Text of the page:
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- gelatinose (archaic)
gelatinous (comparative more gelatinous, superlative most gelatinous)
- 1859 November 24, Charles Darwin, On the Origin of Species by Means of Natural Selection, […], London: John Murray, […], →OCLC:
- In certain star-fishes, small depressions in the layer of pigment which surrounds the nerve are filled, as described by the author just quoted, with transparent gelatinous matter, projecting with a convex surface, like the cornea in the higher animals.
- 1928 February, H[oward] P[hillips] Lovecraft, “The Call of Cthulhu”, in Farnsworth Wright, editor, Weird Tales: A Magazine of the Bizarre and Unusual, volume 11, number 2, Indianapolis, Ind.: Popular Fiction Pub. Co., →OCLC, pages 159–178 and 287:
- Everyone listened, and everyone was listening still when It lumbered slobberingly into sight and gropingly squeezed Its gelatinous green immensity through the black doorway into the tainted outside air of that poison city of madness.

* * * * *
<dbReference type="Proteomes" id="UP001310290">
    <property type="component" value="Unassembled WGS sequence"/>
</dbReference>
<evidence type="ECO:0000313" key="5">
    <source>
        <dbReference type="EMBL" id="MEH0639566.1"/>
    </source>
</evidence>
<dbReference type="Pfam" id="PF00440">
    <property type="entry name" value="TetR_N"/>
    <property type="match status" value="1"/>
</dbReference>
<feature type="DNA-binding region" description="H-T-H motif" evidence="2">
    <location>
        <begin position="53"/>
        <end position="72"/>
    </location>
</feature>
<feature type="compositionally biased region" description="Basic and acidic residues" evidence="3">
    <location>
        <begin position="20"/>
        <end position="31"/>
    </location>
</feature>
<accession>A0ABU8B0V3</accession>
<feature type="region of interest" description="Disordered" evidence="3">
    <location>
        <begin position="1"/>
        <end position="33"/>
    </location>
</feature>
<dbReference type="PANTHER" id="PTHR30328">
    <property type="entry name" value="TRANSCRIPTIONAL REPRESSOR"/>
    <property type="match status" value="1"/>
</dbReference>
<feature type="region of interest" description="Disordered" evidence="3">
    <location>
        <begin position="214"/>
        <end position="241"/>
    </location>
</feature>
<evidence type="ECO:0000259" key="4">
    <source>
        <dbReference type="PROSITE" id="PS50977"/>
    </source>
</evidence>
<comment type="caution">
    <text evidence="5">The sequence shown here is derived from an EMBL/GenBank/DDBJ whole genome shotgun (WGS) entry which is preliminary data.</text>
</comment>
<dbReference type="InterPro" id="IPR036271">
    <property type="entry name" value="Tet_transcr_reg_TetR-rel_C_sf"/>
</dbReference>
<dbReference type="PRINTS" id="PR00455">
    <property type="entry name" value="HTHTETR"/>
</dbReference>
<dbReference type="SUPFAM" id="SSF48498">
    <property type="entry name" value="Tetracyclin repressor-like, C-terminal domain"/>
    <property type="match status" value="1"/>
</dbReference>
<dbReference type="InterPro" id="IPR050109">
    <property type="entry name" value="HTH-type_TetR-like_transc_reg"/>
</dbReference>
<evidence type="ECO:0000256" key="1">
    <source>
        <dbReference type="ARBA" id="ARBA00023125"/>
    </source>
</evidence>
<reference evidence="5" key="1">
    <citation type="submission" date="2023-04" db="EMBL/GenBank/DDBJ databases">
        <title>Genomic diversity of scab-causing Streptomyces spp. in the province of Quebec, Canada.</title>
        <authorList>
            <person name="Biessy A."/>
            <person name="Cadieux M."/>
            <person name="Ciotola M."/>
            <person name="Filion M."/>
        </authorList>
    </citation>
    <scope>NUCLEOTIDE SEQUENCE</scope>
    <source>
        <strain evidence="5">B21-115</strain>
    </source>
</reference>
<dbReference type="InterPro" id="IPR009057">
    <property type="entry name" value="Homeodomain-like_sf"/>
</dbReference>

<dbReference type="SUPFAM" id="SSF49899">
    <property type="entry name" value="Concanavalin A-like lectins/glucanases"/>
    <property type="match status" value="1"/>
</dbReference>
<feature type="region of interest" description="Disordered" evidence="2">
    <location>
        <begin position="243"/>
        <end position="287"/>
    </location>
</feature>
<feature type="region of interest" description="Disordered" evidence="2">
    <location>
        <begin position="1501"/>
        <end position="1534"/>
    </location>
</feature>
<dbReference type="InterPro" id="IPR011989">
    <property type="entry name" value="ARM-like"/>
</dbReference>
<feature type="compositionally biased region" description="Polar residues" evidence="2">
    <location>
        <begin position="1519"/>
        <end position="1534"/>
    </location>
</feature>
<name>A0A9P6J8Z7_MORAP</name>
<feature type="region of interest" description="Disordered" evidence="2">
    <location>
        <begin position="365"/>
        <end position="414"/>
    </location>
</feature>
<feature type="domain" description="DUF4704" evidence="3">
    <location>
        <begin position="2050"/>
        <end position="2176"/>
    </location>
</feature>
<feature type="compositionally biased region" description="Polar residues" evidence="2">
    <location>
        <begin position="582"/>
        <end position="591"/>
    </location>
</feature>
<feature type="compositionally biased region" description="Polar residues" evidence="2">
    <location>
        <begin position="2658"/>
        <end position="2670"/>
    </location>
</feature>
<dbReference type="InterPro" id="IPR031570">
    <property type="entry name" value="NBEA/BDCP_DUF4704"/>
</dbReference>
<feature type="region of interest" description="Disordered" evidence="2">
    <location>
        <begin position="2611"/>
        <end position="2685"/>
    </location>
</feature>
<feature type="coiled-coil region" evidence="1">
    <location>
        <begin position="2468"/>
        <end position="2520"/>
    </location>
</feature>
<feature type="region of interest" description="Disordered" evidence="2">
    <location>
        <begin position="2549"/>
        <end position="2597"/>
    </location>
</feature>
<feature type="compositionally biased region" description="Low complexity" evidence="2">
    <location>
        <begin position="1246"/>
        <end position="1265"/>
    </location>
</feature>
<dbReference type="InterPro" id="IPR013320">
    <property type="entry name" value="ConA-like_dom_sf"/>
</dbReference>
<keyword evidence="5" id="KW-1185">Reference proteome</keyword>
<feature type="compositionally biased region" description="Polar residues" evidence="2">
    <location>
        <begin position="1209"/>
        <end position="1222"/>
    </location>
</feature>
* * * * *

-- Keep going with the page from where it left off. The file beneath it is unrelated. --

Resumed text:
- 1949 June 8, George Orwell [pseudonym; Eric Arthur Blair], chapter 9, in Nineteen Eighty-Four: A Novel, London: Secker & Warburg, →OCLC; republished [Australia]: Project Gutenberg of Australia, August 2001, part 2, page 165:
- Winston was gelatinous with fatigue. Gelatinous was the right word. It had come into his head spontaneously. His body seemed to have not only the weakness of a jelly, but its translucency.
- Of or referring to gelatin.
of or referring to gelatin